The message for students is that they should strive to minimize time and energy expended on situations and factors where they have limited control and influence. If a student in their learning group goes off task, for example, they can't control that student's actions, but they can focus their own attention on learning.

By reinforcing that students can take charge of their outlook on learning and life, and by guiding them to develop metacognitive tools to do so, we empower self-directed learners to pursue a positive path.

Notes
  • Conyers, M. A., & Wilson, D. L. (2015). Positively smarter: Science and strategies to increase happiness, achievement, and well-being. West Sussex, UK: Wiley Blackwell.
  • Lyubomirsky, S. (2007). The How of Happiness: A New Approach to Getting the Life You Want. New York: Penguin.

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Editor's note: This post is co-authored by Marcus Conyers who, with Donna Wilson, is co-developer of the M.S. and Ed.S. Brain-Based Teaching degree programs at Nova Southeastern University.

Monday, December 21, 2015

Stressed-Out Students: A Presentation on Anxiety January 13, 2016

From the Tyngsboro SEPAC

December 20, 2015

A discussion of how to identify and manage anxiety in children of all ages and abilities. Parents and teachers will learn what they can do to help prevent or alleviate stress for all students.

NESCA's Dr. Angela Currie will also cover what can be done when there is concern about the severity of a student’s anxiety, and include an overview of school-based recommendations and therapeutic interventions.

When:   7:00 - 9:00pm Wednesday, January 13, 2016

Where: Tyngsborough Middle School Library
                   50 Norris Road #2, Tyngsboro, MA 01879

Speaker: Angela Currie, Ph.D. of NESCA

Free and open to the public. No pre-registration required.

Sunday, December 20, 2015

The Neuroscience Behind Stress and Learning

From Edutopia

By Judy Willis, M.D.
July 18, 2014

"Joy and enthusiasm are absolutely essential for learning to happen -- literally, scientifically, as a matter of fact and research. Shouldn't it be our challenge and opportunity to design learning that embraces these ingredients?"


The realities of standardized tests and increasingly structured, if not synchronized, curriculum continue to build classroom stress levels. Neuroimaging research reveals the disturbances in the brain's learning circuits and neurotransmitters that accompany stressful learning environments.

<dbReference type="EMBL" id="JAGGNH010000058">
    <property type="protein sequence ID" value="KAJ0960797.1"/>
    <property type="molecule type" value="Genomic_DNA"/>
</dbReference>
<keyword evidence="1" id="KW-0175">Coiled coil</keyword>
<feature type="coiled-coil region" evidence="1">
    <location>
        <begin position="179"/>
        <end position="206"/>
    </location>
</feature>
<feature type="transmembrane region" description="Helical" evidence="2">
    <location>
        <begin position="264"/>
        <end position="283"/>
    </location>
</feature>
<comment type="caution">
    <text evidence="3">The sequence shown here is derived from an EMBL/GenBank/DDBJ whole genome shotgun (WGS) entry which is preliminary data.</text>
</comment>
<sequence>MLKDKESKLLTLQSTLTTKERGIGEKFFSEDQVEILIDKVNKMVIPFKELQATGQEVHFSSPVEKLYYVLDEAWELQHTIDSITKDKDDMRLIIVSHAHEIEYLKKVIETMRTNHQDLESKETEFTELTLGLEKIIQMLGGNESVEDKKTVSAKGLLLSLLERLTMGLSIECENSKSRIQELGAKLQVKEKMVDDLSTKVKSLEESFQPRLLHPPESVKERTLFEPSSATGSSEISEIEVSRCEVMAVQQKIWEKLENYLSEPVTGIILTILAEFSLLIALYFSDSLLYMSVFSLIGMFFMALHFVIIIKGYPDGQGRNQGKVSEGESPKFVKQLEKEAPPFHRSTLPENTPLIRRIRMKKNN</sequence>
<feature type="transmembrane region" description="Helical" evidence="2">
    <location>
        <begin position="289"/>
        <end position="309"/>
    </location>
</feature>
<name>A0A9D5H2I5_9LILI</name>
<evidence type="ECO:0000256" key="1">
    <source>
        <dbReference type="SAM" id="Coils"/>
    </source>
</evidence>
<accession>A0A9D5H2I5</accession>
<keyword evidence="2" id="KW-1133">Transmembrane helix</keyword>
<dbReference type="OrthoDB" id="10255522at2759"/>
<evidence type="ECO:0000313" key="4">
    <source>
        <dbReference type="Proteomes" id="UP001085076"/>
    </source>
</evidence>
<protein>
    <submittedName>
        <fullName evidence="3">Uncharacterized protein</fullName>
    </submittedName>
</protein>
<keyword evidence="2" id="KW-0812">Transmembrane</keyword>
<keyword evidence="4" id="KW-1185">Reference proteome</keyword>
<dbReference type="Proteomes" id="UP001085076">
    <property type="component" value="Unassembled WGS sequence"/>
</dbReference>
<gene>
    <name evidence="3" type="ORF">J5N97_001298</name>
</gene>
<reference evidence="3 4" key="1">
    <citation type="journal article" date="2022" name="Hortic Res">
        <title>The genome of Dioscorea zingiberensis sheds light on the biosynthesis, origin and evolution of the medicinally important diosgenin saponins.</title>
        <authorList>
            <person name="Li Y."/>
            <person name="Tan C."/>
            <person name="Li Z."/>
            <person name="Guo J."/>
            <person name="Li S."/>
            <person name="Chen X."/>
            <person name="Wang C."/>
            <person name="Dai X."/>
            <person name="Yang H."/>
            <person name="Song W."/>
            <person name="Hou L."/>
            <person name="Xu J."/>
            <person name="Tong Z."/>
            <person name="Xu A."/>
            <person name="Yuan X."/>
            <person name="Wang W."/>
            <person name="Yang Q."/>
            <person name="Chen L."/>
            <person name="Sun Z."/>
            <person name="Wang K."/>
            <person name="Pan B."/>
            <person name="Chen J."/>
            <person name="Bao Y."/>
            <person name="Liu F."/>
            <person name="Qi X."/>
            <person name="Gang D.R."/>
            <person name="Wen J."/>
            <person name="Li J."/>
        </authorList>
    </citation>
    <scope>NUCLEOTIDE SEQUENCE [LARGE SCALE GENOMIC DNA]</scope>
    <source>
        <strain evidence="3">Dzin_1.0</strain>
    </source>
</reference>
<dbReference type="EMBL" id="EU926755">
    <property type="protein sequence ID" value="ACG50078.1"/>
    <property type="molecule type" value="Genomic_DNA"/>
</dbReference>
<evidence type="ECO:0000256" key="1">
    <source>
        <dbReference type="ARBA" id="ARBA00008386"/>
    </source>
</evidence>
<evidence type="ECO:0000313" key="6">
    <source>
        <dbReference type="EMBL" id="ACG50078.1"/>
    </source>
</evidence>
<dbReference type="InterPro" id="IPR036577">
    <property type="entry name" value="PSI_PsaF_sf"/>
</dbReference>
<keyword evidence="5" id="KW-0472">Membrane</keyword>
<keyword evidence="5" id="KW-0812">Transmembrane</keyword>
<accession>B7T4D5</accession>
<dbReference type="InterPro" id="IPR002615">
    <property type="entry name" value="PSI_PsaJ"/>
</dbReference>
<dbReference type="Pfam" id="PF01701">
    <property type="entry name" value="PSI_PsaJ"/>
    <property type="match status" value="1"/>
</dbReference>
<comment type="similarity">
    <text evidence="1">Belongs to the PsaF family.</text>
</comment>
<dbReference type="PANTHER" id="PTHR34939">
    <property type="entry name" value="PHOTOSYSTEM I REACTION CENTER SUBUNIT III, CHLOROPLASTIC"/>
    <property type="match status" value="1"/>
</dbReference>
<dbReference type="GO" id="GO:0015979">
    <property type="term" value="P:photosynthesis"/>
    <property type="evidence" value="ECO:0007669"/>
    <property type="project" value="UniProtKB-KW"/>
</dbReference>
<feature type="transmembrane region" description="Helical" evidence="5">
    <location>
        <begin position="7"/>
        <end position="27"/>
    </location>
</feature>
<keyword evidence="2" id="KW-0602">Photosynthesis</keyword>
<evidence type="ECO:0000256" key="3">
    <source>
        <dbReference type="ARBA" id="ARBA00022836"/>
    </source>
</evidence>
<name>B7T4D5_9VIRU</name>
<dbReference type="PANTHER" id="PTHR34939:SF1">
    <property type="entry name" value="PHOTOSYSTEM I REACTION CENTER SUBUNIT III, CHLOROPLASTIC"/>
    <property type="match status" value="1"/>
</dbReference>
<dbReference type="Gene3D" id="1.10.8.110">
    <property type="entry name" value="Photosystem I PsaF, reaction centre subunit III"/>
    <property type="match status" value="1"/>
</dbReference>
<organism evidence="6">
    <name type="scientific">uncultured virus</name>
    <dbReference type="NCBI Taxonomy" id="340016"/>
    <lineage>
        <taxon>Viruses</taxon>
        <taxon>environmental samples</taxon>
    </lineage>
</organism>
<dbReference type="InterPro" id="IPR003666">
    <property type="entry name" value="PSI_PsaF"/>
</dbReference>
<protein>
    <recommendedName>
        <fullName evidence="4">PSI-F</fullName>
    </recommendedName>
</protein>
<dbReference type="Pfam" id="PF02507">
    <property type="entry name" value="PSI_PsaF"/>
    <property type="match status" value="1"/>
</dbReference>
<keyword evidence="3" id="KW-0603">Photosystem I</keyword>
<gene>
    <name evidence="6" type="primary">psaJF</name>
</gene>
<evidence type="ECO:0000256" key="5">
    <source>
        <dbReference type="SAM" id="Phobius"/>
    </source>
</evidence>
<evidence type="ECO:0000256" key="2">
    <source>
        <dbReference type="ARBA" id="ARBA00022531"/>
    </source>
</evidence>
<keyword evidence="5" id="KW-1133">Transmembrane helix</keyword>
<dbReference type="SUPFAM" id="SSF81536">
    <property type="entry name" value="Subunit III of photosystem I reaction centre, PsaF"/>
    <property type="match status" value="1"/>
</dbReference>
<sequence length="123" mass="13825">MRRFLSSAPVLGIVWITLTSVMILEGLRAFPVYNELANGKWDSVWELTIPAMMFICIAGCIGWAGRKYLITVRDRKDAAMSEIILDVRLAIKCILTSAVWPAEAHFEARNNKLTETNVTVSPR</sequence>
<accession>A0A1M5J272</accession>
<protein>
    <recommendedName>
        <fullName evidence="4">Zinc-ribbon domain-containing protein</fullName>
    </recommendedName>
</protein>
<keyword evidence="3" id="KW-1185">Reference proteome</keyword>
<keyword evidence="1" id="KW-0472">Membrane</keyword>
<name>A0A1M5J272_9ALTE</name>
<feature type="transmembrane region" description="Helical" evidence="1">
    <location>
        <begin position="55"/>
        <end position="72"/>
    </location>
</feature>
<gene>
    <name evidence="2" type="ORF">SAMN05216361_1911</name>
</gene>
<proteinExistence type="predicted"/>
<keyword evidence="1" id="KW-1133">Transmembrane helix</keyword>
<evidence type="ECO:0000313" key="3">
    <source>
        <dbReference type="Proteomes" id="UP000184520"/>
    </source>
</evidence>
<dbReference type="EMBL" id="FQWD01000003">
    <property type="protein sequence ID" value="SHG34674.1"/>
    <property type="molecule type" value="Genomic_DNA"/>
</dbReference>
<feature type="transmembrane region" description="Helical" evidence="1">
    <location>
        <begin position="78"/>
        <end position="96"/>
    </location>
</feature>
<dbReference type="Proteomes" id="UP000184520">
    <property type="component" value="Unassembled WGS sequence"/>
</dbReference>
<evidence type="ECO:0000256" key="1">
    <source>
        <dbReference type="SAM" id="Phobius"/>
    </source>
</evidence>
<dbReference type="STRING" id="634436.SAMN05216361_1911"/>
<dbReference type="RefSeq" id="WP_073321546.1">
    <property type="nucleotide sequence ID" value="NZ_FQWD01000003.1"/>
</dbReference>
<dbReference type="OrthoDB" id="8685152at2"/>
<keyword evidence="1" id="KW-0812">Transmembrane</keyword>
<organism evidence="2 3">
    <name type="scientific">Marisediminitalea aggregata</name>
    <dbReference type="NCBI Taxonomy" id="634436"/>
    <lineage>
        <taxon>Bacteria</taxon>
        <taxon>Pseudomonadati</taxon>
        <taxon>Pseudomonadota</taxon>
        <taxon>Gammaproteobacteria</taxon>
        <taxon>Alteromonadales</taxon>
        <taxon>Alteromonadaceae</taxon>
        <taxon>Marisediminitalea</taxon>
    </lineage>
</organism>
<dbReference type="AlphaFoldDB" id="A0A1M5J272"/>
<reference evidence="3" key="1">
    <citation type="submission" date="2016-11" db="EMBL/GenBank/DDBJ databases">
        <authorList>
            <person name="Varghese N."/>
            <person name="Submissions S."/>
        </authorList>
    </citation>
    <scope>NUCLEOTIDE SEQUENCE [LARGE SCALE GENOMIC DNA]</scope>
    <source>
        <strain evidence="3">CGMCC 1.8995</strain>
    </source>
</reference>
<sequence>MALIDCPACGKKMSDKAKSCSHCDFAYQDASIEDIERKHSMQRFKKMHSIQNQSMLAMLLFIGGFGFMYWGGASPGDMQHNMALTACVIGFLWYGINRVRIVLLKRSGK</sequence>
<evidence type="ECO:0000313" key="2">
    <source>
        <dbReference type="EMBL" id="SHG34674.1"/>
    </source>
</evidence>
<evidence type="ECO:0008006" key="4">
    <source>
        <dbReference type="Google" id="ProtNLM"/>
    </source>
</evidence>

The neuroscientific research about learning has revealed the negative impact of stress and anxiety, and the qualitative improvement of the brain circuitry involved in memory and executive function that accompanies positive motivation and engagement.

The Proven Effects of Positive Motivation

Thankfully, this information has led to the development of brain-compatible strategies to help students through the bleak terrain created by some of the current trends imposed by the Common Core State Standards and similar mandates.

With brain-based teaching strategies that reduce classroom anxiety and increase student connection to their lessons, educators can help students learn more effectively.

In the past two decades, neuroimaging and brain-mapping research have provided objective support to the student-centered educational model. This brain research demonstrates that superior learning takes place when classroom experiences are relevant to students' lives, interests, and experiences.

Lessons can be stimulating and challenging without being intimidating, and the increasing curriculum requirements can be achieved without stress, anxiety, boredom, and alienation as the pervasive emotions of the school day.

During my 15 years of practicing adult and child neurology with neuroimaging and brain mapping as part of my diagnostic tool kit, I worked with children and adults with brain function disorders, including learning differences. When I then returned to university to obtain my credential and Masters of Education degree, these familiar neuroimaging tools had become available to education researchers. Their widespread use in schools and classrooms globally has yet to occur.

This brain research demonstrates that superior learning takes place when classroom experiences are motivating and engaging. Positive motivation impacts brain metabolism, conduction of nerve impulses through the memory areas, and the release of neurotransmitters that increase executive function and attention. Relevant lessons help students feel that they are partners in their education, and they are engaged and motivated.

We live in a stressful world and troubled times, and that is not supposed to be the way for children to grow up. Schools can be the safe haven where academic practices and classroom strategies provide children with emotional comfort and pleasure as well as knowledge.

When teachers use strategies to reduce stress and build a positive emotional environment, students gain emotional resilience and learn more efficiently and at higher levels of cognition.

Neuroimaging and EEG Studies